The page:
John Benson Brooks (February 23, 1917, Houlton, Maine – November 13, 1999, New York City) was an American jazz pianist, songwriter, arranger, and composer.
Brooks worked early in his career as an arranger for Randy Brooks, Les Brown, Boyd Raeburn, and Tommy Dorsey. He worked often with lyricists Eddie DeLange and Bob Russell in the 1940s; he and DeLange wrote the song "Just as Though You Were Here," a hit for Tommy Dorsey with Frank Sinatra as vocalist. He wrote "You Came a Long Way from St. Louis" with Bob Russell for Ray McKinley in 1948.
In 1956 Brooks worked with Zoot Sims and Al Cohn on a recording "Folk Jazz U.S.A." He became better-known as a composer during this time, and his works blend elements of folk music and dodecaphony with the idioms of modern jazz. In 1958 he composed a work entitled Alabama Concerto and assembled a cast of sidemen for a recording which included Cannonball Adderley, Art Farmer, Barry Galbraith, and Milt Hinton. The recording was eventually re-issued under Adderley's name.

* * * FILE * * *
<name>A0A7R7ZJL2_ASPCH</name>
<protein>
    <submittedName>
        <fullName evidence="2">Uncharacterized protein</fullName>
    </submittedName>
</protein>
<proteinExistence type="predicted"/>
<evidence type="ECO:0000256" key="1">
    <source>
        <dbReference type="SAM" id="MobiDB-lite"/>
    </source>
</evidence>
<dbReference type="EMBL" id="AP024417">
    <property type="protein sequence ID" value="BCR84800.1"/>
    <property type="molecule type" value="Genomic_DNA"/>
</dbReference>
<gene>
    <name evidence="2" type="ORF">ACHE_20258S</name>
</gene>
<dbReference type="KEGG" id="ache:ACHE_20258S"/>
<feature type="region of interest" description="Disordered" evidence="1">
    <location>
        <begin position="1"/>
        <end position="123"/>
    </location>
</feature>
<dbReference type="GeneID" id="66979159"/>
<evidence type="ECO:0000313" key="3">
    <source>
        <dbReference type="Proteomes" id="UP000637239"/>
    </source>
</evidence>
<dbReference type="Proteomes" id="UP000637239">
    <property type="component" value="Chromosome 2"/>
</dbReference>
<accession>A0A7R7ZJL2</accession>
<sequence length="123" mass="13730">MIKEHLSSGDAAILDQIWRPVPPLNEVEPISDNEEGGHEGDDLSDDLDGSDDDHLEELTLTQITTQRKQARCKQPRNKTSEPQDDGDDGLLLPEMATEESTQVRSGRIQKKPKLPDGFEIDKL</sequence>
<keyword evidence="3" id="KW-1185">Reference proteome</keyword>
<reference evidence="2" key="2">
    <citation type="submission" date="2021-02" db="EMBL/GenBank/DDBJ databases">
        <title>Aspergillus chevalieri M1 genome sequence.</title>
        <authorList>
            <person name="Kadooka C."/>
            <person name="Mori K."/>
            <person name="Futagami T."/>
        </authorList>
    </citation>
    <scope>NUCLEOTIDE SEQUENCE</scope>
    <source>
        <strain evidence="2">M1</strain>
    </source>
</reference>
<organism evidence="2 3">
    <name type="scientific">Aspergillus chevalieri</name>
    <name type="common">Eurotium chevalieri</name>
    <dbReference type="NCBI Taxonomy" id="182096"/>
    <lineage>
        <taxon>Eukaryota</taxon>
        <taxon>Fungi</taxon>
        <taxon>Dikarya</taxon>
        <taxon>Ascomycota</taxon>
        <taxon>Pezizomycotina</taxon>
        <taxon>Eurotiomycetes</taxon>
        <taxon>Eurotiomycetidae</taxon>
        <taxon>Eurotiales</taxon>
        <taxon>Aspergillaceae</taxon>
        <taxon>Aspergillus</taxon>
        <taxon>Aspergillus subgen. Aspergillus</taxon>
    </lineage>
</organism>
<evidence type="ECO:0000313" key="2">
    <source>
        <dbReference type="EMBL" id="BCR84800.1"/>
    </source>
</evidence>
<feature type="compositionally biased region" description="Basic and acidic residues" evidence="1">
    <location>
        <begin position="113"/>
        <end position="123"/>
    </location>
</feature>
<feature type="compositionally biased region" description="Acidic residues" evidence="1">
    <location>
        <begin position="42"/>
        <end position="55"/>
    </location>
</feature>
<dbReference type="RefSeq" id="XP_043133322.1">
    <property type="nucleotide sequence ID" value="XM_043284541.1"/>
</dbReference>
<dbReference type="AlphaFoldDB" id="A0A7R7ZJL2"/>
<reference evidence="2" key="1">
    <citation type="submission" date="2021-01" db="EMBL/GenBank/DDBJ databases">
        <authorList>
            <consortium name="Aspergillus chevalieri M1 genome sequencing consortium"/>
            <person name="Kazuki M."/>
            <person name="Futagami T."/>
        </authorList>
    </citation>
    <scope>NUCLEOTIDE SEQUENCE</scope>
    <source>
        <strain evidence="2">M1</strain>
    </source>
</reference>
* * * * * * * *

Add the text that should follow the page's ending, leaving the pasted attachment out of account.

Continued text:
Brooks was a close friend of Gil Evans. Evans later recorded his works "Sirhan's Blues" and "Where Flamingos Fly" (the last co-written with Harold Courlander and Elthea Peale). Brooks and Courlander collaborated on a book of transcriptions of rural blues and spirituals in Alabama, which provided some of the inspiration for the Alabama Concerto. A trio Brooks formed In the 1960s performed at the International Jazz Festival in Washington in 1962 with a composition called "The Twelves," based on improvisations on twelve-tone rows. This became part of a LP called "Avant Slant," which was a collage of new and already recorded sounds and songs from Milt Gabler, the poet Robert Graves, LeRoi Jones, Lightnin' Hopkins, and others.